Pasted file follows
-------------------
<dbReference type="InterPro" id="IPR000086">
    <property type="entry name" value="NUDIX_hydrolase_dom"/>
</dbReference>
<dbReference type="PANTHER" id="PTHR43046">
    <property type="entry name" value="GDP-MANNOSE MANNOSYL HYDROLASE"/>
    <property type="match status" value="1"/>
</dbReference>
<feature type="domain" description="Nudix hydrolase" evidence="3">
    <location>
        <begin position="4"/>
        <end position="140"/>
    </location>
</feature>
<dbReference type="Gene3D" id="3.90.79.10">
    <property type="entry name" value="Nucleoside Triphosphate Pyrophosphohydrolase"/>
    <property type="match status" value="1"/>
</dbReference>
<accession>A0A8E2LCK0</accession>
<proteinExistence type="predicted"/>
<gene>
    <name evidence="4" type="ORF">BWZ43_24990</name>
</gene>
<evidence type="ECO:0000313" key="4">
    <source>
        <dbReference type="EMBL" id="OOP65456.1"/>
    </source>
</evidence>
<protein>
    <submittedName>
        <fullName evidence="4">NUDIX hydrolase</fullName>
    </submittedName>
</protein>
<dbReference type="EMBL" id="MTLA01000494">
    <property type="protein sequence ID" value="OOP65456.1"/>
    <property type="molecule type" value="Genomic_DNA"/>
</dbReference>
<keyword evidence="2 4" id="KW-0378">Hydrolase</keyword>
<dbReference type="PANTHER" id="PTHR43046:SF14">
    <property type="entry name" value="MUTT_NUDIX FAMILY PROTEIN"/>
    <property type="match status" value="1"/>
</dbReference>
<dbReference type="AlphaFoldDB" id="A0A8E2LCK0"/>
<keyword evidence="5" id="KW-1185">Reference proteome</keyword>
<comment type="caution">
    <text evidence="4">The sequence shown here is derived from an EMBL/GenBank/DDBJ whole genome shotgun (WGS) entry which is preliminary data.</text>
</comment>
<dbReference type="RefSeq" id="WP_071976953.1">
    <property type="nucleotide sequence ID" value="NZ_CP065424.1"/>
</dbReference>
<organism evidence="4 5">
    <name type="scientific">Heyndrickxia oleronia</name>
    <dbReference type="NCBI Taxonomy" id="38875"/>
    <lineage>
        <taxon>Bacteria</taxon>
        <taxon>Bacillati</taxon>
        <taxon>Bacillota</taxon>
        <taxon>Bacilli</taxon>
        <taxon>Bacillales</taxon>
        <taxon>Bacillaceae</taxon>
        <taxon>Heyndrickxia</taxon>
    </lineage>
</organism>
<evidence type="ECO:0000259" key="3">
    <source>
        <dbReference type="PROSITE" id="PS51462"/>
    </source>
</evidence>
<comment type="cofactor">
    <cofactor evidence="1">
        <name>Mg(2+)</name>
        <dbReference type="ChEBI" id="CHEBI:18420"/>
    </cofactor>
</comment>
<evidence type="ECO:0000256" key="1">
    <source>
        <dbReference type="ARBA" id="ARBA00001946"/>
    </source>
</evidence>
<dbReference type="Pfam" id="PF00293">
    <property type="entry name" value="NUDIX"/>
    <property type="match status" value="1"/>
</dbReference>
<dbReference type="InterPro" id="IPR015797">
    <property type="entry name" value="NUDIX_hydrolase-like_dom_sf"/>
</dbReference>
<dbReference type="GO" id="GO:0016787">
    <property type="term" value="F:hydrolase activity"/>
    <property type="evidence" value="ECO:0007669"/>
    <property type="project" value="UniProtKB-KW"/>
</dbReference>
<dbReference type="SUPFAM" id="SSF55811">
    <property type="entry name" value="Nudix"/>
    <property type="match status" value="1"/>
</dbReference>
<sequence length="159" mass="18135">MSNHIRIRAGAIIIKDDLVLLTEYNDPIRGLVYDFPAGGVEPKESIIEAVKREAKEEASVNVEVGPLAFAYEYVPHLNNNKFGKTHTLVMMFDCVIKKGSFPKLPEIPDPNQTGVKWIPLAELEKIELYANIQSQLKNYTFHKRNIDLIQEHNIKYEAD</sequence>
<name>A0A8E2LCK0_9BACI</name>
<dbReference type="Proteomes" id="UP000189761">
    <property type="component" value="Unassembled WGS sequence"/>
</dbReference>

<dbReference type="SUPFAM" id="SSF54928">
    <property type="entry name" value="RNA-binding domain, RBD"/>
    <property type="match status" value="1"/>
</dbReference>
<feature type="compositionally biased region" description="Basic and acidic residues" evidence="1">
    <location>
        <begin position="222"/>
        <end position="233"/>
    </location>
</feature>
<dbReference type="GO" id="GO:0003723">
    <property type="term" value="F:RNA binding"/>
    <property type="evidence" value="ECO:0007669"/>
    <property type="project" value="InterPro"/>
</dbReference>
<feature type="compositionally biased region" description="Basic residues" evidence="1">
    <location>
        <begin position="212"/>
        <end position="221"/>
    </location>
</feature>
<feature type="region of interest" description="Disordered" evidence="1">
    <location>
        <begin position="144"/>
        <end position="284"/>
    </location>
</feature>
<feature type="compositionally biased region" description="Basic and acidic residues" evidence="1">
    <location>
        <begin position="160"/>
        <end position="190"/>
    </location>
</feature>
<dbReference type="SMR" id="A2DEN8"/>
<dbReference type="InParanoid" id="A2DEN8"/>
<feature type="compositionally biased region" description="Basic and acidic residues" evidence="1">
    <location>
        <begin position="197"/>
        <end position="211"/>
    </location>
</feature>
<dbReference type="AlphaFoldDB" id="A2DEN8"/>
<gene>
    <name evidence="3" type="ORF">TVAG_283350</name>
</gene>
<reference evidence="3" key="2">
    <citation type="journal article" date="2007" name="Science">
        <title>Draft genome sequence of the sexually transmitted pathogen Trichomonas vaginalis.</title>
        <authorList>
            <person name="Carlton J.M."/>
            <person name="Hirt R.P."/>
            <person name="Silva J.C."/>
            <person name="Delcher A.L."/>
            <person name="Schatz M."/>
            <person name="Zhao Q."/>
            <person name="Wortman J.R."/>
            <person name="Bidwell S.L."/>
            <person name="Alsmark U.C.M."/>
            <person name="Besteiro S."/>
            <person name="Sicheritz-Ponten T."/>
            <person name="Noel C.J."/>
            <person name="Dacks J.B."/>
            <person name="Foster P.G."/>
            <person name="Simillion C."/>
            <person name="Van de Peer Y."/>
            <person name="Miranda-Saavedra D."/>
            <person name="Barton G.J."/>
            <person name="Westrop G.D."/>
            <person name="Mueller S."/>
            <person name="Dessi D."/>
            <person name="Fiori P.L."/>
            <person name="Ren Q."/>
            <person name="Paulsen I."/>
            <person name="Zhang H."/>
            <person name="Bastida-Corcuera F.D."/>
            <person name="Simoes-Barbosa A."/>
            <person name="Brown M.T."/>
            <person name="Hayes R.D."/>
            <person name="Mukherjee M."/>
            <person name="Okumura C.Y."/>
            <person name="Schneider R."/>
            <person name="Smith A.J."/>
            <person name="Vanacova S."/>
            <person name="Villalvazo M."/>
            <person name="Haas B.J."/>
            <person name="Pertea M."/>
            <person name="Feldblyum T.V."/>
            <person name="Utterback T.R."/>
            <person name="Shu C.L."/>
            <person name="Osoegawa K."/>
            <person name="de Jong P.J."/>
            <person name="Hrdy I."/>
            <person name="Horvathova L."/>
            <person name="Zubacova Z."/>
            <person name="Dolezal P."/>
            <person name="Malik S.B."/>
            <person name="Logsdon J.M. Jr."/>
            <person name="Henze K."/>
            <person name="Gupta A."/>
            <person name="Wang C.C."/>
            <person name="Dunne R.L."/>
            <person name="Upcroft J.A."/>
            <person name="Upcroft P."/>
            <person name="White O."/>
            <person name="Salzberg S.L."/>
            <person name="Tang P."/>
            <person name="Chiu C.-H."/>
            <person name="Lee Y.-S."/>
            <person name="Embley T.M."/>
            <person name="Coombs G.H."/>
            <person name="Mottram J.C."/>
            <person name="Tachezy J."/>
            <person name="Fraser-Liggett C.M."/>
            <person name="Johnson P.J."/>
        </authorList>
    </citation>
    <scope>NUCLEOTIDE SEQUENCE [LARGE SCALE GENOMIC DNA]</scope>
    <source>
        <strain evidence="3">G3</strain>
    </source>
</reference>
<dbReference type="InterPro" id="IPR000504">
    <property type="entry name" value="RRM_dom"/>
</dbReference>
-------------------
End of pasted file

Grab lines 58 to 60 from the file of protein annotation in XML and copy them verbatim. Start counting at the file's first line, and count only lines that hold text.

        <taxon>Bacillales</taxon>
        <taxon>Bacillaceae</taxon>
        <taxon>Heyndrickxia</taxon>